The procedures in a Keller's arthroplasty that ensure success are--

  1. provision of suitable shoes that should be "broken in" before operation;
  2. wearing metatarsal bars on the shoes for three months postoperatively (it's gratifying the number of women who realise for the first time what "foot comfort" really is, and continue to wear suitable shoes for life);
  3. removal of enough -- about half -- of the proximal phalanx;
  4. trimming the metatarsal head down to an even cone flush with the shaft and using a rasp to smooth off the rough edges;
  5. tenotomy of the extensor hallucis longus just above the upper end of the incision;
  6. shortening of the 2nd toe (by partial fillet) if it is too long.

There is no better operation for Hallux Valgus or Hallux Rigidis than a properly performed Keller's arthroplasty.


After transplantation of the ulnar nerve never forget to trace and free it proximally for two to three inches above the epicondyle -- otherwise it may be sharply angulated against the unyielding medial intermuscular septum -- a situation likely to cause trouble later. I also believe it is worthwhile burying the nerve in the available flexor carpi ulnaris muscle for better protection. It is right there and no trouble.


My rule in operating is always to use the smallest instrument adequate for the purpose. This also applies to suture material. Remember that the sole purpose of a suture is to approximate cut surfaces until natural healing "takes over". This is rarely more than seven to ten days. It is therefore not only unnecessary, but positively harmful to use suture material that lasts longer than this. For this reason I rarely use anything "heavier" than No. 0 plain catgut, and never use chromicised gut at all. For different reasons, if ever you see anyone tying things up " tightly"--he is a bad surgeon. All he is doing is to "strangle" tissues involved.

Remember to leave skin sutures in girls a day or two longer than boys. "Puppy fat" subcutaneously seems to delay healing just that much longer. It is embarrassing if the wound tends to " gape" in the very patients in whom you hope for a thin hair-line scar.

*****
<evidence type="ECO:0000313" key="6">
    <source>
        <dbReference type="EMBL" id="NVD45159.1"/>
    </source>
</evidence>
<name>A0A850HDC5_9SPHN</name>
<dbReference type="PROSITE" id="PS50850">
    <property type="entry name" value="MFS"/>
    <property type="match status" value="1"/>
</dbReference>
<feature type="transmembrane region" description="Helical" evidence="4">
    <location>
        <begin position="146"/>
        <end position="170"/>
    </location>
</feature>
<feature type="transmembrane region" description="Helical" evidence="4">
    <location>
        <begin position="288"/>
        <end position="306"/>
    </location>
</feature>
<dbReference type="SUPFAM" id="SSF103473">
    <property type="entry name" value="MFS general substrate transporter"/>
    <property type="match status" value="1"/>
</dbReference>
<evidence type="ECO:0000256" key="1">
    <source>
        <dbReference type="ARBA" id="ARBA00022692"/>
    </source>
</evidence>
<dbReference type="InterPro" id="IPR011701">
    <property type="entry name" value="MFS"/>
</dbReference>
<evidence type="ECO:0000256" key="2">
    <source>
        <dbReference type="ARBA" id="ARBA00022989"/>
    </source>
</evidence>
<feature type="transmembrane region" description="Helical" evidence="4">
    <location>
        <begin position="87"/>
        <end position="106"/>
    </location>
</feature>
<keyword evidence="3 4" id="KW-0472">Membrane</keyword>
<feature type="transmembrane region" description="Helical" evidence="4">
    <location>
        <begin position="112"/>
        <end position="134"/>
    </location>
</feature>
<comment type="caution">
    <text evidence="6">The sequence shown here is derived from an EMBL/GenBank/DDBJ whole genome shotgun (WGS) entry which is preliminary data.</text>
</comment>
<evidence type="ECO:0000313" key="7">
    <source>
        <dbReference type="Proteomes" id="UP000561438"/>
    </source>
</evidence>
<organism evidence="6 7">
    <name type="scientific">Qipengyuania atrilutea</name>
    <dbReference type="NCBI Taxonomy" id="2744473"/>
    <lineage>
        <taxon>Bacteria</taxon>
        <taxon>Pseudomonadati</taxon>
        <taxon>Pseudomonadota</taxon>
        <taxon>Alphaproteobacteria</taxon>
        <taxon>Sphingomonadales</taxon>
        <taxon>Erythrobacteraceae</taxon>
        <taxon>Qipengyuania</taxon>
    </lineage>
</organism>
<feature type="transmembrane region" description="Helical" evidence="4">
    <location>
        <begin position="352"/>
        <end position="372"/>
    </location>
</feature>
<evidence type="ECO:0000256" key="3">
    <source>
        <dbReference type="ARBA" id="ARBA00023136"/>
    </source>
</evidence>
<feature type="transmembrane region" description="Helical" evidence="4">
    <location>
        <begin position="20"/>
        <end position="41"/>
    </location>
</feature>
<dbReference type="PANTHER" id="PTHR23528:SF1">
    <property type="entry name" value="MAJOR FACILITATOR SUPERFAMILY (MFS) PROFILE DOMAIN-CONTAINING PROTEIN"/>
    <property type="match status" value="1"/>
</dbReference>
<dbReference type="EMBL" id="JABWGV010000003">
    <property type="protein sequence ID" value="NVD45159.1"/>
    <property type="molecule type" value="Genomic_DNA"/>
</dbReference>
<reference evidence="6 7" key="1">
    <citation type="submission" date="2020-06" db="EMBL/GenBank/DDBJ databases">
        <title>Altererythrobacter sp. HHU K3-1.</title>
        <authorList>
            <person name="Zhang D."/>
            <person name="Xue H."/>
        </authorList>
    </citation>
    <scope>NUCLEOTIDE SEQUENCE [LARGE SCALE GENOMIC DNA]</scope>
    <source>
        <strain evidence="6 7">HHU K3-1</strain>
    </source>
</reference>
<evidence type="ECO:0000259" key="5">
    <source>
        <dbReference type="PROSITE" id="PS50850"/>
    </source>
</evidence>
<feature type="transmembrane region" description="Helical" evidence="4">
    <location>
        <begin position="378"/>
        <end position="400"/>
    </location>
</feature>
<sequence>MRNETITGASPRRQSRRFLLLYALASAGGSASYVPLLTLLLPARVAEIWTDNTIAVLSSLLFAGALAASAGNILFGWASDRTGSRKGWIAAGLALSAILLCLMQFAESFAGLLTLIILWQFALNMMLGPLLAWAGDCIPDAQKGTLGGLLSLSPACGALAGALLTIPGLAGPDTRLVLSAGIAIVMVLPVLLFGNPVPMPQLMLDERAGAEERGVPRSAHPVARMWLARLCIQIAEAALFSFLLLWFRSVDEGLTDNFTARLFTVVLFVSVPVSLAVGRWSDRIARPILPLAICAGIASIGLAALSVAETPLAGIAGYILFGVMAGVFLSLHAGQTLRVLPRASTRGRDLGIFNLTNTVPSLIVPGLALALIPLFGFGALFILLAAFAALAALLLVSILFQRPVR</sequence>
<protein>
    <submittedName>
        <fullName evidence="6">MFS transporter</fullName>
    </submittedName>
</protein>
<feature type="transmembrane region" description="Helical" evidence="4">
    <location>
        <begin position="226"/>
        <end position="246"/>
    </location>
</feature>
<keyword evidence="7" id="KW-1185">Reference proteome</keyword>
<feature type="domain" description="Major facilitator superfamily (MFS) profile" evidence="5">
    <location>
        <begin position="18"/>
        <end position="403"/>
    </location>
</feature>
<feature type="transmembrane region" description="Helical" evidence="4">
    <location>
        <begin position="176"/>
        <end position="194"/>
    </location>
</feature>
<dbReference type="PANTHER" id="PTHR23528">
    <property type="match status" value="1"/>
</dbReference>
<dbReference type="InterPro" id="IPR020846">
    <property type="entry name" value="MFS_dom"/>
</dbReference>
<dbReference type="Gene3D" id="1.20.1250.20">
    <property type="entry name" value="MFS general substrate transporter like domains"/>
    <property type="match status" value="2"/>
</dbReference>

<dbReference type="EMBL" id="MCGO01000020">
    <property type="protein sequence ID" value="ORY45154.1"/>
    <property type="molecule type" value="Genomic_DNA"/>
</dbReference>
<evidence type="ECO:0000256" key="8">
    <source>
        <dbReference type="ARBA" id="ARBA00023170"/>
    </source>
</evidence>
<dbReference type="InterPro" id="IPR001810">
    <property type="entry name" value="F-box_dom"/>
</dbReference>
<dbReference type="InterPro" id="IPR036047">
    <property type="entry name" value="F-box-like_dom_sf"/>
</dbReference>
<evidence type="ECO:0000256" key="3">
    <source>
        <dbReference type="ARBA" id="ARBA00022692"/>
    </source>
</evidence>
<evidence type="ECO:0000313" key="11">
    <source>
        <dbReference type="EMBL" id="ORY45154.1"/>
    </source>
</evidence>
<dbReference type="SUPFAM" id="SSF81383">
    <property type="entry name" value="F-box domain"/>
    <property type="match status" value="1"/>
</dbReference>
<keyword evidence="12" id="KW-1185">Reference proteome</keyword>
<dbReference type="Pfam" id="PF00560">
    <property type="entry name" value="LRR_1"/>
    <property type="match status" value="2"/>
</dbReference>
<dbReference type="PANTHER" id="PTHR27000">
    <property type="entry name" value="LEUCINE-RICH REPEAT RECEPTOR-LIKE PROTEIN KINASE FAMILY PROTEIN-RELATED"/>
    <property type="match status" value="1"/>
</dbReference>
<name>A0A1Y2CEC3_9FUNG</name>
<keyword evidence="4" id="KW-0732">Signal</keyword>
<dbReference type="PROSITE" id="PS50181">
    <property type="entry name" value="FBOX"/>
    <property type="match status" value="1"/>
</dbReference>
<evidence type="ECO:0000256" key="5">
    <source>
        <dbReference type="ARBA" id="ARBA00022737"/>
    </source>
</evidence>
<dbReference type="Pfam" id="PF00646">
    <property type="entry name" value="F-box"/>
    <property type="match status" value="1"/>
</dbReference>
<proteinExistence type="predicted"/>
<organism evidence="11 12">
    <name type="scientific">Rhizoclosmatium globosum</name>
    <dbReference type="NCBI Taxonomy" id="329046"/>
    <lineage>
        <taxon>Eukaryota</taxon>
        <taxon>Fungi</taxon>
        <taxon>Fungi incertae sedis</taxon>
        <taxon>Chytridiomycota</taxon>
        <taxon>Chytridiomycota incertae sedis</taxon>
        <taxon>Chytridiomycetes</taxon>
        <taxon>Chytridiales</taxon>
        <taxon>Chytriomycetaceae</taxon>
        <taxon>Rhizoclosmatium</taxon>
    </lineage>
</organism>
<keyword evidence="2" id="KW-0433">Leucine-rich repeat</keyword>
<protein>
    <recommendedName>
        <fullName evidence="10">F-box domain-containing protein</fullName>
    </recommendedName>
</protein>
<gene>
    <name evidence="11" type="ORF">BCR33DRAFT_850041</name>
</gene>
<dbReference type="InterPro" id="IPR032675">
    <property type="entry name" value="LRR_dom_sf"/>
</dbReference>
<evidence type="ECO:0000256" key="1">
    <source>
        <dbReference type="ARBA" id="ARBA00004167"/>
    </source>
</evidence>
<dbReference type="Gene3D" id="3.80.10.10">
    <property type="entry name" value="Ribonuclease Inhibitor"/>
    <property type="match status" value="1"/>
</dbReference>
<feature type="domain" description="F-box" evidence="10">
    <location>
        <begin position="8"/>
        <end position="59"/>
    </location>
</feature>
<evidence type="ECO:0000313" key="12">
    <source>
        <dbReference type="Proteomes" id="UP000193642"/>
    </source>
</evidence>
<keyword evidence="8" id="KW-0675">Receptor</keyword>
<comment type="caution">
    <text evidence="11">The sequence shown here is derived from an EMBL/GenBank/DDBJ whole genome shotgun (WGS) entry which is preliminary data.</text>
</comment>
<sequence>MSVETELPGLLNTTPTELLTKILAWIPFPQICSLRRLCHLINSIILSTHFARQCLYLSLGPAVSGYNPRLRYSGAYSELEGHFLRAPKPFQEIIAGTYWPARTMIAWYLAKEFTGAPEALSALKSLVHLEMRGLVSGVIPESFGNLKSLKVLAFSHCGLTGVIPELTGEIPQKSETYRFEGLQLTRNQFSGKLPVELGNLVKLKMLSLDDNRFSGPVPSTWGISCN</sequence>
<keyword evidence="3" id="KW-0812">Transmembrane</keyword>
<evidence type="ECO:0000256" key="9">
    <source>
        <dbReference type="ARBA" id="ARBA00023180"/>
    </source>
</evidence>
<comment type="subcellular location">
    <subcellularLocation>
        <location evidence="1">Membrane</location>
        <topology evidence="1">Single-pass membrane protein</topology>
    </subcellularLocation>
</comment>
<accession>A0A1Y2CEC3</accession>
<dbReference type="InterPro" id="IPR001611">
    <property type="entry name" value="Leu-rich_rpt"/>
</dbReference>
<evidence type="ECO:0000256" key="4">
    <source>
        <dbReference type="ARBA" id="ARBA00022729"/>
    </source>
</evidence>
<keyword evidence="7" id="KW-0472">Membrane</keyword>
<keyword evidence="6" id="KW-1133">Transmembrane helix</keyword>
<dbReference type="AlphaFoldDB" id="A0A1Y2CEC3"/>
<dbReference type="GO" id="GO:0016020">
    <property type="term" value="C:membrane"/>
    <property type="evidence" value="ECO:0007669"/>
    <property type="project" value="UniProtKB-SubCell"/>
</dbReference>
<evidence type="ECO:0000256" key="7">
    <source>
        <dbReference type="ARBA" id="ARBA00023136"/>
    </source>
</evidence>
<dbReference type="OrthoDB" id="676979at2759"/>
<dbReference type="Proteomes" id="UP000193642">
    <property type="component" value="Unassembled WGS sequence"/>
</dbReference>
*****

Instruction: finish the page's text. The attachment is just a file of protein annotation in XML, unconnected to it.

Assessment of disability in an injured hand can be an extremely difficult problem. Remember there are three cardinal functions of the hand, e.g., grasp, pinch and hook, and they are of equal value--namely, 33%.

Also remember that total loss of the thumb represents a loss of 40% of the function of the hand as a whole.


  1. Never use a tourniquet when "debriding" a compound fracture. We found years ago, quite by accident, that the use of a tourniquet increases the risk of wound breakdown by at least 500%.
  2. Never use cortical grafts for an un-united fracture that was originally compound. It can become an unwanted foreign body.
  3. Always make sure that the medullary canal is reopened when grafting an un-united fracture. I am sure it is worthwhile and is especially useful when "setting" an "emu's nest" of cancellous slithers on, say, an un-united tibia.
  4. The best site for metallic implants to secure fixation of an unstable fracture of the tibia and fibula or for cancellous grafts for an un-united compound fracture, is the lateral surface of the tibia. It is only a little more trouble and the plates, screws or grafts are comfortably buried under muscle--and nowhere subcutaneous.
  5. If you want to avoid that horrible "radial creep" that almost invariably follows a Colles' fracture, use an above-elbow cast for as long as you can persuade the patient to put up with it.
  6. Do you ever use "living sub-cortical grafts" (sometimes known by the irreverent as the "shuttlecock operation")? It is a useful preliminary to the use of Phemistee slithers of